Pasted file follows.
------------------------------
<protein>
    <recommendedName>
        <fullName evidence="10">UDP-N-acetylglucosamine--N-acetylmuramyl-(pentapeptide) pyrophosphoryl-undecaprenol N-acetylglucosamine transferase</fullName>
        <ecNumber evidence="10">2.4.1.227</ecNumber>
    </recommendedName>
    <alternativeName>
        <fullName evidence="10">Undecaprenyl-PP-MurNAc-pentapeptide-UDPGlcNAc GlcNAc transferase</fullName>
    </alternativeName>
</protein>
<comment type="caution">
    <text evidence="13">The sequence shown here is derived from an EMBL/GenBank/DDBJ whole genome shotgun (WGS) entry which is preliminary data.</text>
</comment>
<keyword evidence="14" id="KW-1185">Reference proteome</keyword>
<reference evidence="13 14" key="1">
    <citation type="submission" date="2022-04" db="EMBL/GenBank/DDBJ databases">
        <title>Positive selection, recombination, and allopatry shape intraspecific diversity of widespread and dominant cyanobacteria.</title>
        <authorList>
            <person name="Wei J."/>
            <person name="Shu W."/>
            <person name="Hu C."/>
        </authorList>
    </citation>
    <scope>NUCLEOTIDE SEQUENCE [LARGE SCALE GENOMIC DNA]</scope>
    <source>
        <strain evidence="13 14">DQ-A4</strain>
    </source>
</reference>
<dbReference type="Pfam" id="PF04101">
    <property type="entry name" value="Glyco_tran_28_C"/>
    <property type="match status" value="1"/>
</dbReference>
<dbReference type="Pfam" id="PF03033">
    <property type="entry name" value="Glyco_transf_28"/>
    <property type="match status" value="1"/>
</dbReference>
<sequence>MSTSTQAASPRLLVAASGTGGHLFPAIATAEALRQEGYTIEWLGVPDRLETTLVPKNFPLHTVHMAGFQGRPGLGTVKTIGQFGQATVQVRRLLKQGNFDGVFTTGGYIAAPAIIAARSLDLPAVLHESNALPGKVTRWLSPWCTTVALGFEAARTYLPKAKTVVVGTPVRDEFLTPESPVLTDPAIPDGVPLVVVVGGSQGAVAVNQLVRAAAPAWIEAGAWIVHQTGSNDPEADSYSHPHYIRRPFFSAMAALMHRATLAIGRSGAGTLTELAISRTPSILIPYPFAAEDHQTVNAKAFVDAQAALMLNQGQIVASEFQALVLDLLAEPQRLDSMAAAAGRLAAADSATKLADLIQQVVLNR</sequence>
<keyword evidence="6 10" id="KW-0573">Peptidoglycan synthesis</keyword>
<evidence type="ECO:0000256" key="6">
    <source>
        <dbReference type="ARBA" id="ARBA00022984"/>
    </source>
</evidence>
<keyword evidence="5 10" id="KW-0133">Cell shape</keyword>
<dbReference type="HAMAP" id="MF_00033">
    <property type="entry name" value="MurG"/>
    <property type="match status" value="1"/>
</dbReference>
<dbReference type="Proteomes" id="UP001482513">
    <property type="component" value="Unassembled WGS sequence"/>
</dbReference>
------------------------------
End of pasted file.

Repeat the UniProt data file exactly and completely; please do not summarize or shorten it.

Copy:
<protein>
    <recommendedName>
        <fullName evidence="10">UDP-N-acetylglucosamine--N-acetylmuramyl-(pentapeptide) pyrophosphoryl-undecaprenol N-acetylglucosamine transferase</fullName>
        <ecNumber evidence="10">2.4.1.227</ecNumber>
    </recommendedName>
    <alternativeName>
        <fullName evidence="10">Undecaprenyl-PP-MurNAc-pentapeptide-UDPGlcNAc GlcNAc transferase</fullName>
    </alternativeName>
</protein>
<comment type="caution">
    <text evidence="13">The sequence shown here is derived from an EMBL/GenBank/DDBJ whole genome shotgun (WGS) entry which is preliminary data.</text>
</comment>
<keyword evidence="14" id="KW-1185">Reference proteome</keyword>
<reference evidence="13 14" key="1">
    <citation type="submission" date="2022-04" db="EMBL/GenBank/DDBJ databases">
        <title>Positive selection, recombination, and allopatry shape intraspecific diversity of widespread and dominant cyanobacteria.</title>
        <authorList>
            <person name="Wei J."/>
            <person name="Shu W."/>
            <person name="Hu C."/>
        </authorList>
    </citation>
    <scope>NUCLEOTIDE SEQUENCE [LARGE SCALE GENOMIC DNA]</scope>
    <source>
        <strain evidence="13 14">DQ-A4</strain>
    </source>
</reference>
<dbReference type="Pfam" id="PF04101">
    <property type="entry name" value="Glyco_tran_28_C"/>
    <property type="match status" value="1"/>
</dbReference>
<dbReference type="Pfam" id="PF03033">
    <property type="entry name" value="Glyco_transf_28"/>
    <property type="match status" value="1"/>
</dbReference>
<sequence>MSTSTQAASPRLLVAASGTGGHLFPAIATAEALRQEGYTIEWLGVPDRLETTLVPKNFPLHTVHMAGFQGRPGLGTVKTIGQFGQATVQVRRLLKQGNFDGVFTTGGYIAAPAIIAARSLDLPAVLHESNALPGKVTRWLSPWCTTVALGFEAARTYLPKAKTVVVGTPVRDEFLTPESPVLTDPAIPDGVPLVVVVGGSQGAVAVNQLVRAAAPAWIEAGAWIVHQTGSNDPEADSYSHPHYIRRPFFSAMAALMHRATLAIGRSGAGTLTELAISRTPSILIPYPFAAEDHQTVNAKAFVDAQAALMLNQGQIVASEFQALVLDLLAEPQRLDSMAAAAGRLAAADSATKLADLIQQVVLNR</sequence>
<keyword evidence="6 10" id="KW-0573">Peptidoglycan synthesis</keyword>
<evidence type="ECO:0000256" key="6">
    <source>
        <dbReference type="ARBA" id="ARBA00022984"/>
    </source>
</evidence>
<keyword evidence="5 10" id="KW-0133">Cell shape</keyword>
<dbReference type="HAMAP" id="MF_00033">
    <property type="entry name" value="MurG"/>
    <property type="match status" value="1"/>
</dbReference>
<dbReference type="Proteomes" id="UP001482513">
    <property type="component" value="Unassembled WGS sequence"/>
</dbReference>